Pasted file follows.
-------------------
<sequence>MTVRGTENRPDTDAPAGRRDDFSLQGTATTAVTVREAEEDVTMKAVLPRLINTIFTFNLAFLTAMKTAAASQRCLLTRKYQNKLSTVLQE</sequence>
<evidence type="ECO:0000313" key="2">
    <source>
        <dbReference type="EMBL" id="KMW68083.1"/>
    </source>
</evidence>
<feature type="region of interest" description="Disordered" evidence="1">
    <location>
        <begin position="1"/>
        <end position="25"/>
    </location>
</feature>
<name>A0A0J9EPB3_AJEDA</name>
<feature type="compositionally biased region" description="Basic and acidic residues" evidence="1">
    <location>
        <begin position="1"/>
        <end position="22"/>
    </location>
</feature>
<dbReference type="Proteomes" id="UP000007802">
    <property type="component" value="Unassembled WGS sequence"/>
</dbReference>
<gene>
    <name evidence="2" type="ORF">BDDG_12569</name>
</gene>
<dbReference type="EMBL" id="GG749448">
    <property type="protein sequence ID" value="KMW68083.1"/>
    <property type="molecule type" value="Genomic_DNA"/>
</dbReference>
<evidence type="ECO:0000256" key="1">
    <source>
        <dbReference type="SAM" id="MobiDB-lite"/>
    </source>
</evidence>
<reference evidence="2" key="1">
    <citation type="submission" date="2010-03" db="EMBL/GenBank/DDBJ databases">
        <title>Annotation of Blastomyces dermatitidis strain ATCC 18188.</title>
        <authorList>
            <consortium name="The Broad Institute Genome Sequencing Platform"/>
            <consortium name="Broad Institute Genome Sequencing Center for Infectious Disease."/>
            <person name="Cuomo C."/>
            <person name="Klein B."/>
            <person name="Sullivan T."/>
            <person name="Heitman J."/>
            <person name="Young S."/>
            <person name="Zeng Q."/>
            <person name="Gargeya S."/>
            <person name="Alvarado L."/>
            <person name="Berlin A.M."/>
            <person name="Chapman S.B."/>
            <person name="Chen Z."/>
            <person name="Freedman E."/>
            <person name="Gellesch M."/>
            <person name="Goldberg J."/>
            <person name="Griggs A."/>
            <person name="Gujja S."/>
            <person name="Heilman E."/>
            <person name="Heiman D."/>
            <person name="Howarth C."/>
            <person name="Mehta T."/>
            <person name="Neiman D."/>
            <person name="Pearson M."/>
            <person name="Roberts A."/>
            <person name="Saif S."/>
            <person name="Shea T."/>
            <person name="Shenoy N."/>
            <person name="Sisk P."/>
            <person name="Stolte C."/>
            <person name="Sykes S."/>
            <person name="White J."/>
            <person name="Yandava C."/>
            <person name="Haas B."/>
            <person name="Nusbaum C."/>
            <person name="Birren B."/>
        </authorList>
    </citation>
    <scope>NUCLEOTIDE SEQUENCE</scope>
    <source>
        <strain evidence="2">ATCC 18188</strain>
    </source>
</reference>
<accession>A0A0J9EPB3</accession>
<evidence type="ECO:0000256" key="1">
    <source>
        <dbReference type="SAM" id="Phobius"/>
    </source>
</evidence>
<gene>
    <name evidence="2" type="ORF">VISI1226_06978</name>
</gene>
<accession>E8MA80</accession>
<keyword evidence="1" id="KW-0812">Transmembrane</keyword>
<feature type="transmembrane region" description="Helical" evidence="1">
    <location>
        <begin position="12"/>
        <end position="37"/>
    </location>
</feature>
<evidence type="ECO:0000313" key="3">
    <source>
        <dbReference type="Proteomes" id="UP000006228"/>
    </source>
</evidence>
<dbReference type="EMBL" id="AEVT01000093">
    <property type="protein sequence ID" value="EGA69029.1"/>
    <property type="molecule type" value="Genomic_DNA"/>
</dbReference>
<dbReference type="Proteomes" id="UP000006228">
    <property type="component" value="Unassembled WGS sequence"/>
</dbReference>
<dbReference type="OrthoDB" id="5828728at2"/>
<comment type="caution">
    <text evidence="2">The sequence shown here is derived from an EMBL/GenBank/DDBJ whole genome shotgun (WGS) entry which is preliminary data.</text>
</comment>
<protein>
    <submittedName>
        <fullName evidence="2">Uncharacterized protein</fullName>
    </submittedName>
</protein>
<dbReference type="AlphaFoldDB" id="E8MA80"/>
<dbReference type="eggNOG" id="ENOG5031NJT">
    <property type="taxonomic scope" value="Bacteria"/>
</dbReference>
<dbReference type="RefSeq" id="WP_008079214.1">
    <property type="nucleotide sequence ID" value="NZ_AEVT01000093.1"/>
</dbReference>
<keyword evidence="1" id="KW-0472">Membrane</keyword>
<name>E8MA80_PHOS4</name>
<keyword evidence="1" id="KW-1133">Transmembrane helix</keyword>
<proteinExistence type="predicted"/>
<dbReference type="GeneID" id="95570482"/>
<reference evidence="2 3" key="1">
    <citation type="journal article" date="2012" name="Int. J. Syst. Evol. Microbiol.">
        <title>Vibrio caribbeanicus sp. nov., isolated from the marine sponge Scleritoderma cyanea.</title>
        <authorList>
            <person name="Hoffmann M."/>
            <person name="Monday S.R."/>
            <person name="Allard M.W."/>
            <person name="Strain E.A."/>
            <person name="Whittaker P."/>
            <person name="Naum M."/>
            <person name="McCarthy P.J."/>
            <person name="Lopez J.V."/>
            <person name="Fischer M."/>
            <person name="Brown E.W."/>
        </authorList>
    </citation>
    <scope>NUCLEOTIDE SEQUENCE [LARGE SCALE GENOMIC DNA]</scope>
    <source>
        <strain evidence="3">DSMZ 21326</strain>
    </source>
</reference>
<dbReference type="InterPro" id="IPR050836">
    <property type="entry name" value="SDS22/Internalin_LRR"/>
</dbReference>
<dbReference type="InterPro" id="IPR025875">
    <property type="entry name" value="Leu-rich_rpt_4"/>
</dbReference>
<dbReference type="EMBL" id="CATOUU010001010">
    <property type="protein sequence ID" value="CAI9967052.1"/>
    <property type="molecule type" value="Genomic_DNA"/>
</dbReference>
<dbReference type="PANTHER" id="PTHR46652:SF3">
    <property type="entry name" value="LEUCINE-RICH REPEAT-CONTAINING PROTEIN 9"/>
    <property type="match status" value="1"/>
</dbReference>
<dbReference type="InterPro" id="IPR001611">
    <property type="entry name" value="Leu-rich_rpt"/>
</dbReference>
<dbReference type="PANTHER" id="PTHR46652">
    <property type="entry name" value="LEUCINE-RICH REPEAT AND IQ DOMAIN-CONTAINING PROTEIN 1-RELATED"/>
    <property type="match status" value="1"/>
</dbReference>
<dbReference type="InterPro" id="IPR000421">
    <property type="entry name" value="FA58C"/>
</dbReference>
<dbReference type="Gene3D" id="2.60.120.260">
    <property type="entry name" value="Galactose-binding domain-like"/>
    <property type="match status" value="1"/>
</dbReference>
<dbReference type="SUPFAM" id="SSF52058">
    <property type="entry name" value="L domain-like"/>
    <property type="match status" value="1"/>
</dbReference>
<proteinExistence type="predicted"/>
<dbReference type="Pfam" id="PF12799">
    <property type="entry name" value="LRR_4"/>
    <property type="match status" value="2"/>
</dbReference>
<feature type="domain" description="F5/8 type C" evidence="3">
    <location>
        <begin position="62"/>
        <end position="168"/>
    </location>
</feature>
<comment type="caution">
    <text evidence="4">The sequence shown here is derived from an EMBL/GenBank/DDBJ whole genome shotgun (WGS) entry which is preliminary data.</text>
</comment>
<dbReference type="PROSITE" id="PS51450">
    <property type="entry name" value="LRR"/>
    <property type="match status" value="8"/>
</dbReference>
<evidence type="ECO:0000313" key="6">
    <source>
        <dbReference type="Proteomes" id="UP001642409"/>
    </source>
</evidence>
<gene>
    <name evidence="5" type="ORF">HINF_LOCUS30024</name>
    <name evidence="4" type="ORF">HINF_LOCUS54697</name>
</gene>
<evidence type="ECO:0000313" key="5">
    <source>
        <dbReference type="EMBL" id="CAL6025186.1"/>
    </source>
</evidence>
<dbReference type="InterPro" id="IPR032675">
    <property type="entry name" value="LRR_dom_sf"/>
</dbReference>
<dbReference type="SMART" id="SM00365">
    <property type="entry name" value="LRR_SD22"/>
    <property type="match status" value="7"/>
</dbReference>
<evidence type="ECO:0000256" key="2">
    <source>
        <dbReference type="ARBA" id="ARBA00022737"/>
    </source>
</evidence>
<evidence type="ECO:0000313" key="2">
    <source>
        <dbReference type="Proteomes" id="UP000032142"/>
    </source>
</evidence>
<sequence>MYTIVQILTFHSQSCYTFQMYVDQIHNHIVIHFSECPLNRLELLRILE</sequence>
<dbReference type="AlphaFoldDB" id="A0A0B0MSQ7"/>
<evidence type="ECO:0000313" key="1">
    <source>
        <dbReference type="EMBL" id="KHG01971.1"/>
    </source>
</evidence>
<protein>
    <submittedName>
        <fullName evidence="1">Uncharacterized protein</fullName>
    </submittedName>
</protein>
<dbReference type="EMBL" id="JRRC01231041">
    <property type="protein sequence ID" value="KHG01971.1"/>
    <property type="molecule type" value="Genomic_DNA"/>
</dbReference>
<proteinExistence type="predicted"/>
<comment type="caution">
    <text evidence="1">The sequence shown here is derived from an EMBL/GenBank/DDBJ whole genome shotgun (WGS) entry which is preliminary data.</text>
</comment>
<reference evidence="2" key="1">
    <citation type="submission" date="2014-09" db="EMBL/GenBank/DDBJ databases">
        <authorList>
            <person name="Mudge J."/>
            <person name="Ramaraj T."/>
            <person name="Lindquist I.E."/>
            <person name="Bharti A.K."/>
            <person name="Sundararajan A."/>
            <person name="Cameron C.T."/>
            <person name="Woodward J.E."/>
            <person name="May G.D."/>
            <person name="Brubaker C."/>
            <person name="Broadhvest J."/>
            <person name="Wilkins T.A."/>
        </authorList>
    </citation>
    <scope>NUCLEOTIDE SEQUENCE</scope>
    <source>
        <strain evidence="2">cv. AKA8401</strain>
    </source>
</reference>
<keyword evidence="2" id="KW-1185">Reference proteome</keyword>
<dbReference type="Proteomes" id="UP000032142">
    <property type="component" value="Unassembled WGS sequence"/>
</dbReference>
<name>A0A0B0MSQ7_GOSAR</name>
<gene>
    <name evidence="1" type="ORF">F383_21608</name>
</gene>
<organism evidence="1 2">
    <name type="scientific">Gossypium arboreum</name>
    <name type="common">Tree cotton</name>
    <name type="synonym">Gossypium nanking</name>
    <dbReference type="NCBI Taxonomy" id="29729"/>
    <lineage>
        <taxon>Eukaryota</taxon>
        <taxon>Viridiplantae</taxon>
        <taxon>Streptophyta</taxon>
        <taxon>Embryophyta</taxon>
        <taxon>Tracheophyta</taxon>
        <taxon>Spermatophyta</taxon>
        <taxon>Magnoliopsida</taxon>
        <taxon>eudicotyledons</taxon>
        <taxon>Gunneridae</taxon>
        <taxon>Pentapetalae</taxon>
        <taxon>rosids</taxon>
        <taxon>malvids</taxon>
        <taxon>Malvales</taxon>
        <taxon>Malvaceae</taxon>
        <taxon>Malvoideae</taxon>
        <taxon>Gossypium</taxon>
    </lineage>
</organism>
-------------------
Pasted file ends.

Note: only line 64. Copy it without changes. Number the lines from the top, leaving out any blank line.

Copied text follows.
            <person name="Saif S."/>